So, baneful magic, besides being painful in the short run and crippling in the long run, is never necessary. There are better ways of self protection, and retribution is the business of the Gods.
Coercive magic is magic that targets another person to make them give us something we want or need. When most people think of the "Magic Power of Witchcraft," this is what they have in mind.
The spell to make the teacher give you a good grade, or the supervisor give you a good evaluation, the spell to make the personnel officer or renting agent choose you, the spell to attract that cute guy, all are examples of coercive magic.
So, what's wrong with high grades, a good job, a raise, a nice apartment and a sexy lover? There's nothing at all wrong with those goals. An it harm none, do what ye will. As long as nobody is hurt, go for it! But don't strive toward good ends by coercive means.
Although there is no deliberate intent to do harm or cause pain in coercive workings, other people are treated as pawns. Their autonomy and their interests are ignored.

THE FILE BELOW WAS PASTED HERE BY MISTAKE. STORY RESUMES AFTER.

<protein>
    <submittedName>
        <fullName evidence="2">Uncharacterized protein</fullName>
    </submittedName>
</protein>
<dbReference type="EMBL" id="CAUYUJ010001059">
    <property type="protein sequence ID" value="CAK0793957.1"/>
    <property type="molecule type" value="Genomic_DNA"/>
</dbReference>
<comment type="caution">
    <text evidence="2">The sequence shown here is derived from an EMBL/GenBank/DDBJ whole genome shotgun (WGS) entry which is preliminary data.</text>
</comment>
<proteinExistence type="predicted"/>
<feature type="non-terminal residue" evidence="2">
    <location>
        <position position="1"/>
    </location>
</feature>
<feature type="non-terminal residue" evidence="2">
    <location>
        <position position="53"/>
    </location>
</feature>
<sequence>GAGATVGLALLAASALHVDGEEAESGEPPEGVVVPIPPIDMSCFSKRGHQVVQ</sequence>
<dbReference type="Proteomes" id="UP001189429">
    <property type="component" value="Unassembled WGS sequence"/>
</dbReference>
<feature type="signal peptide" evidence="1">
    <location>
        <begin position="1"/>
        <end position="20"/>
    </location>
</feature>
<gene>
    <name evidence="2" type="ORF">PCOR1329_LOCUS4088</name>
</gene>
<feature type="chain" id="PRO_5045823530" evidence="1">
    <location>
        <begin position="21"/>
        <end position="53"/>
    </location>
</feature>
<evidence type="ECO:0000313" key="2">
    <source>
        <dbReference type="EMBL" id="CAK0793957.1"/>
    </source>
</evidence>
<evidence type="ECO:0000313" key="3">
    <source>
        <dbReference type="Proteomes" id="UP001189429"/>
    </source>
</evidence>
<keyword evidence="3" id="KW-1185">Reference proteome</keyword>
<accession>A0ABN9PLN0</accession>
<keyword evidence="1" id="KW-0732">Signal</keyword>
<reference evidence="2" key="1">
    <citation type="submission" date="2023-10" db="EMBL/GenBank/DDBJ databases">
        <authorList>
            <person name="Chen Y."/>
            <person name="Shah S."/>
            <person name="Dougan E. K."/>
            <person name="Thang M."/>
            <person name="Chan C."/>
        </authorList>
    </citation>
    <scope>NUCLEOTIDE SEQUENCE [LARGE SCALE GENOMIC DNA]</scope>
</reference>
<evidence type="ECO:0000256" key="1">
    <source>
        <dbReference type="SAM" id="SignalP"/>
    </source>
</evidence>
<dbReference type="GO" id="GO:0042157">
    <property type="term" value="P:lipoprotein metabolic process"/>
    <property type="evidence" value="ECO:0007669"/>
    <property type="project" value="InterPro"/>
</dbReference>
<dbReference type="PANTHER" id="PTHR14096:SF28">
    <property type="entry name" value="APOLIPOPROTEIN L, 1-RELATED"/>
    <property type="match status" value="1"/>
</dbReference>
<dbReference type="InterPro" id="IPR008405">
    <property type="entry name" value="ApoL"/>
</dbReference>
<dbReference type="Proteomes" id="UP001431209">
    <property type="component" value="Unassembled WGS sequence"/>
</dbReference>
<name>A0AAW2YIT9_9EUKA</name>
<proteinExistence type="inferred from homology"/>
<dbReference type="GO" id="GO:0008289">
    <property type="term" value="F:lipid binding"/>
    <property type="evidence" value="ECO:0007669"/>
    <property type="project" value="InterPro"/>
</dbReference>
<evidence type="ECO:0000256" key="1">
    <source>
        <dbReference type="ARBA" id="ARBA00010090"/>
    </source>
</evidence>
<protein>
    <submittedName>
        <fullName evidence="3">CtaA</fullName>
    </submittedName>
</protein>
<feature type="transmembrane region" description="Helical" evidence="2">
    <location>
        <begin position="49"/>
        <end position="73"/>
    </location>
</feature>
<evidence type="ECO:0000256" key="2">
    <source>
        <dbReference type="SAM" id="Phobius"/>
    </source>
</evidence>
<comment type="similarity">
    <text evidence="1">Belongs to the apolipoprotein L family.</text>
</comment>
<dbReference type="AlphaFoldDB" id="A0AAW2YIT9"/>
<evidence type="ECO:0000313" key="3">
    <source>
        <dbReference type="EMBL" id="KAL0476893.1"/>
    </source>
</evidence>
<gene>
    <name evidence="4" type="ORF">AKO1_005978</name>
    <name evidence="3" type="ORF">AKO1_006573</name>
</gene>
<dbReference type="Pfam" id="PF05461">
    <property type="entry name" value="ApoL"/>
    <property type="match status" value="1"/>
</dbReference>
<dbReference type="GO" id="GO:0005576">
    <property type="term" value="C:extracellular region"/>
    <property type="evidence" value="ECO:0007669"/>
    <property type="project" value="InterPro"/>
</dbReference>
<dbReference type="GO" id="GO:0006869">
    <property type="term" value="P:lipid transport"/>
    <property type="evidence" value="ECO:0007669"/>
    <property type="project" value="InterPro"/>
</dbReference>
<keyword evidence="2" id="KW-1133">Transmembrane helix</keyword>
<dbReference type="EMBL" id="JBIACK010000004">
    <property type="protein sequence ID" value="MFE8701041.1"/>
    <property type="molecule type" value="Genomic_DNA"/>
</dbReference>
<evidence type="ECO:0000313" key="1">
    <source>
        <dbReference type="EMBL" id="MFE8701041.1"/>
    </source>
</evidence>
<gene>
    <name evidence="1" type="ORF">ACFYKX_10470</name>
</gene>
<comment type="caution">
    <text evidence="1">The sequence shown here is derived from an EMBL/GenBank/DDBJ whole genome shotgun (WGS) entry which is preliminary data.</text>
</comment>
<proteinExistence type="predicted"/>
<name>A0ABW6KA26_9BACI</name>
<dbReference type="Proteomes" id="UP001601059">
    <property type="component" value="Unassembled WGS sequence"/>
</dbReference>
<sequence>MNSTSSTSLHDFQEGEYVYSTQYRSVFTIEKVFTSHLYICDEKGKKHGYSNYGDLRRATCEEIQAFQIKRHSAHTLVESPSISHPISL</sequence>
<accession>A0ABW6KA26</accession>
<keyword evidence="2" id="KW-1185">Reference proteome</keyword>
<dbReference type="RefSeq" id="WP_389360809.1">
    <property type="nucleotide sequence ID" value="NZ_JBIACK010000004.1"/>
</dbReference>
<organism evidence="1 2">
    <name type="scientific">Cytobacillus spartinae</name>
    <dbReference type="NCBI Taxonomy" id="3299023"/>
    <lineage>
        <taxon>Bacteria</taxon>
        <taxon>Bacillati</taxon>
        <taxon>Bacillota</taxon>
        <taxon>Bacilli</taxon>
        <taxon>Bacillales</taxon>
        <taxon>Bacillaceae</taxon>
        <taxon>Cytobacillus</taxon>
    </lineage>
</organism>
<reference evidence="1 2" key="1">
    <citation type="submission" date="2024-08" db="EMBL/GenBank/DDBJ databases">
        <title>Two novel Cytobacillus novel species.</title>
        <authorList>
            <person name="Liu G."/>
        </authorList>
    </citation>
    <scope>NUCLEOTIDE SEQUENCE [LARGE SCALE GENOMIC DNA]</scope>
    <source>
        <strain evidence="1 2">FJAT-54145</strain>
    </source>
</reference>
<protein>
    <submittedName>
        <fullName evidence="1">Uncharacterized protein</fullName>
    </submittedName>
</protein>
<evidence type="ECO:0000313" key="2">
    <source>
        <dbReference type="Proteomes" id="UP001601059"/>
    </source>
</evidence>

For Pagans, to do this is total hypocrisy. We profess to follow a religion of immanence, one that places ultimate meaning and value in this life on this Earth, here and now. We claim to see every living thing, humans included, as a sacred manifestation. To do honor to this indwelling divinity, we place great value on our own personal autonomy. How can we then justify treating other people as objects for our use?
Nor is it harmless. Forcing the will, controlling the independent judgment of another human being, is harm. Once again, empathy leads to understanding. Just imagine you are the person whose will and judgment is being externally controlled. How does puppethood feel? From the viewpoint of the target, the harm is palpable.